I’ve tested a variety of workloads, synthetic benchmarks, and games across both Windows 10 and Windows 11, and the results are very similar. Performance improved slightly in some multithreaded tasks, but gaming was practically the same. Windows 11 does seem to favor Adobe Photoshop and Premiere Pro workloads, though. I was able to shave off mere seconds in 4K renders in general, and Puget Labs benchmarks are slightly higher on Windows 11 overall. We run a standard video export test at The Verge, which exports a 5-minute 4K video using Adobe Premiere Pro. This completed in 3 minutes and 14 seconds on Windows 11, which was 8 seconds faster than when I exported using Windows 10.
Intel Core i9-12900K benchmarks
|Benchmark (Core i9-12900K)||Windows 10||Windows 11|
|Benchmark (Core i9-12900K)||Windows 10||Windows 11|
|Geekbench 5 single-thread||1977||1960|
|Geekbench 5 multi-thread||17971||17812|
|Cinebench R23 single-thread||1969||1975|
|Cinebench R23 multi-thread||26428||26447|
|Blender Fishy Cat||00:13.89||00:13.83|
|PugetBench for Premiere Pro||1355||1387|
|PugetBench for Photoshop||1384||1420|
|3DMark Time Spy CPU||18700||18650|
|Shadow of the Tomb Raider||204||204|
|Assassin's Creed: Valhalla||111||111|
|Watch Dogs: Legion||114||116|
In gaming, frame rates are mostly unchanged between Windows 10 and Windows 11. I tested Metro Exodus, Shadow of the Tomb Raider, Gears 5, Assassin’s Creed: Valhalla, and Watch Dogs: Legion all at 1080p with ultra or high settings. Performance was practically identical across all these titles, apart from Gears 5, where it dipped slightly on Windows 11. A benchmark for 3DMark Time Spy CPU also dipped slightly on Windows 11.
There are bound to be improvements with Intel’s Thread Director on Windows 11 that are more noticeable when you’re running a lot of background tasks or just in regular day-to-day usage, but I wasn’t able to notice them during my testing.
I also tested a variety of PCIe 4.0 drives with the 12900K, just to see how capable it is at delivering the speeds you’d expect to see with the latest M.2 SSDs. Western Digital’s SN850 (1TB) is rated at 7,000MB/s sequential read speeds and 5,000MB/s write speeds. I recorded read speeds of 6,925MB/s and write speeds of 5,362MB/s. That’s only slightly better (less than 2 percent) than what I saw with Intel’s previous Core i9-11900K. Samsung’s 980 Pro also managed to hit read speeds of 6,706MB/s and write speeds of 4,977MB/s, all using CrystalDiskMark.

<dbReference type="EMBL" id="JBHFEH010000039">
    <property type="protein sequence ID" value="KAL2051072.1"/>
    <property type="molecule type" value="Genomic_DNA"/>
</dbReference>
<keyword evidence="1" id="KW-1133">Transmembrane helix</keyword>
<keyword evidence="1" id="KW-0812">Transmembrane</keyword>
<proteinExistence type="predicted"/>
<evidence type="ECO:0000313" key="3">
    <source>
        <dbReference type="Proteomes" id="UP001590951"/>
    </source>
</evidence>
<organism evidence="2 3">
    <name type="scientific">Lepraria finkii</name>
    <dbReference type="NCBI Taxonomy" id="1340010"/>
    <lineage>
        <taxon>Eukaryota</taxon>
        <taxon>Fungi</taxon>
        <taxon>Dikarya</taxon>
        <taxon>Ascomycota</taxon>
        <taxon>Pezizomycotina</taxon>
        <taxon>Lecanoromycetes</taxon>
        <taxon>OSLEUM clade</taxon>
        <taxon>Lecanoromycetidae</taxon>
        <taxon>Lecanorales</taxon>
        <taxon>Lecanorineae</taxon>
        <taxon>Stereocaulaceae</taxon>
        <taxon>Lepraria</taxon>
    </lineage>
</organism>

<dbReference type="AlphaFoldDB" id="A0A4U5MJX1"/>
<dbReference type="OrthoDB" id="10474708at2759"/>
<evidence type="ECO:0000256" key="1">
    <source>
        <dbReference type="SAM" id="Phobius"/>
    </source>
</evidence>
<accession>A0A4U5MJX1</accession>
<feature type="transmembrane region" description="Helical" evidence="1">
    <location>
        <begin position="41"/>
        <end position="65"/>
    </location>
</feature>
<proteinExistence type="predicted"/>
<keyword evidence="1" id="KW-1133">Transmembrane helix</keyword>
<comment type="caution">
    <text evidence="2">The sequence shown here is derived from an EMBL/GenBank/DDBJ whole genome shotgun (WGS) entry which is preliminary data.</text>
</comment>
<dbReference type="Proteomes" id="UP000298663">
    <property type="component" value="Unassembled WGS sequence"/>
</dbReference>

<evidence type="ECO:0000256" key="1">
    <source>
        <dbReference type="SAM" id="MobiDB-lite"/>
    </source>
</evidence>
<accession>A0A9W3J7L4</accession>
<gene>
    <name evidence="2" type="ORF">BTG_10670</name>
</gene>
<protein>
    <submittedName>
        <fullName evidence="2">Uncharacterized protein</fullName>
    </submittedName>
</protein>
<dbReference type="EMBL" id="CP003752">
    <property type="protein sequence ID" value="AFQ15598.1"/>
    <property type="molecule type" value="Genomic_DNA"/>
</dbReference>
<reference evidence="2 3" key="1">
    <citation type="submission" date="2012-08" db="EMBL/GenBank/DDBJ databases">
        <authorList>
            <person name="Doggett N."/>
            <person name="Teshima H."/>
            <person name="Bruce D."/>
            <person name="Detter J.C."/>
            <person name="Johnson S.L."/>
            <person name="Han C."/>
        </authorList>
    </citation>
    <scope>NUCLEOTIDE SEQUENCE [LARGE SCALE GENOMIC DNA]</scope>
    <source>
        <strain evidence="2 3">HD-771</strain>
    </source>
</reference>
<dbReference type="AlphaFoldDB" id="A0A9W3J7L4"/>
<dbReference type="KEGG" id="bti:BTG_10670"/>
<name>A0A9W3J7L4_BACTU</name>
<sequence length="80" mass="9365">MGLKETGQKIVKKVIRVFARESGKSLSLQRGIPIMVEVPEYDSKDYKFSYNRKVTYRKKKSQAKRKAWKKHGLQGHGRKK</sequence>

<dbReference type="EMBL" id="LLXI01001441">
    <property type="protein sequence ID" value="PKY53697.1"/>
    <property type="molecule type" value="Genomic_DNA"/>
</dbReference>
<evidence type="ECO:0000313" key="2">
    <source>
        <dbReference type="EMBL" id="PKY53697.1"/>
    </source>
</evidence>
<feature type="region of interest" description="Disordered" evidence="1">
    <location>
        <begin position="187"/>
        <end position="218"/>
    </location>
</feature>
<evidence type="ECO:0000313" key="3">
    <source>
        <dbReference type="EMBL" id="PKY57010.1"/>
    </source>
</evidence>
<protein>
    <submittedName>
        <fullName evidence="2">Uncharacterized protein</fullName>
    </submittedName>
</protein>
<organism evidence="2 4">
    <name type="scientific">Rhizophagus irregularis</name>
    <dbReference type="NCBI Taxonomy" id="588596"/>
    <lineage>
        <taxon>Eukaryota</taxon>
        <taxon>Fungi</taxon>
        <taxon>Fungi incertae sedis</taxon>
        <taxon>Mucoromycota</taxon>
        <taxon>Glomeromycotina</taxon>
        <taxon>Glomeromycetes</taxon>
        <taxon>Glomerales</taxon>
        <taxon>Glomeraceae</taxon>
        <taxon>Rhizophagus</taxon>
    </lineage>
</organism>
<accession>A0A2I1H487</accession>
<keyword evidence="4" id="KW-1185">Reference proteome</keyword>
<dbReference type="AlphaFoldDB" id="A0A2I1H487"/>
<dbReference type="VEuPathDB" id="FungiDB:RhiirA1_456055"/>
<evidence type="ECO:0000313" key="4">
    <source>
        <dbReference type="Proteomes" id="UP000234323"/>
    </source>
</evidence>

These types of speeds don’t mean much on paper, but in reality, I was able to do tasks like transfer 100GB of data between two PCIe 4.0 drives, all while exporting a 4K video without my PC bottlenecking or breaking a sweat. I use my PC for gaming and work, so it’s great to be able to leave a data transfer running in the background while I instantly load a game.
The Core i9-12900K also delivers big improvements on multi-core performance for benchmarks like Geekbench 5 and Cinebench R23. Intel’s previous 11900K dropped its core count to eight, compared to the 10900K’s 10 cores, and it suffered in multi-core performance as a result. In Geekbench 5, the 12900K was nearly 12 percent better than the 11900K in single-thread performance and a massive 137 percent improvement in multi-core performance. I also noticed Geekbench 5 performing worse on Windows 11 here. Likewise, the Cinebench R23 scores are a big improvement over the 11900K and even push past what you’d find from AMD’s Ryzen 9 5950X.
In terms of the AMD competition, Intel is finally delivering performance that can outperform AMD’s Ryzen 9 5950X. The 12900K is a big improvement over the 11th Gen 11900K, in both productivity workloads and gaming.
The 12900K beats AMD’s 5950X in practically all of Eurogamer’s tests and nearly all of Gamer Nexus’ comprehensive benchmarks. CPU reviewers have found that this performance comes at an additional price beyond the sticker, though. At full loads for certain tasks, the 12900K can draw more than 240 watts of power, compared to AMD’s stock 120W for the 5950X, according to Gamers Nexus.
It has taken a year for Intel to respond, with a $589 processor that can match AMD’s $799 Ryzen 9 5950X. Whether you’ll actually be able to find it for anything close to $589 is another question, though. Pricing at various retailers in the US ranges from $620 all the way up to $649 right now.
Just how long Intel can maintain its performance advantage remains to be seen. AMD is rumored to be launching its Ryzen 6000 processors early next year, and they could be a stop-gap until the company is ready with its next Zen 4 architecture. For now, Intel is back and ready to usher in the DDR5 and PCIe 5.0 era.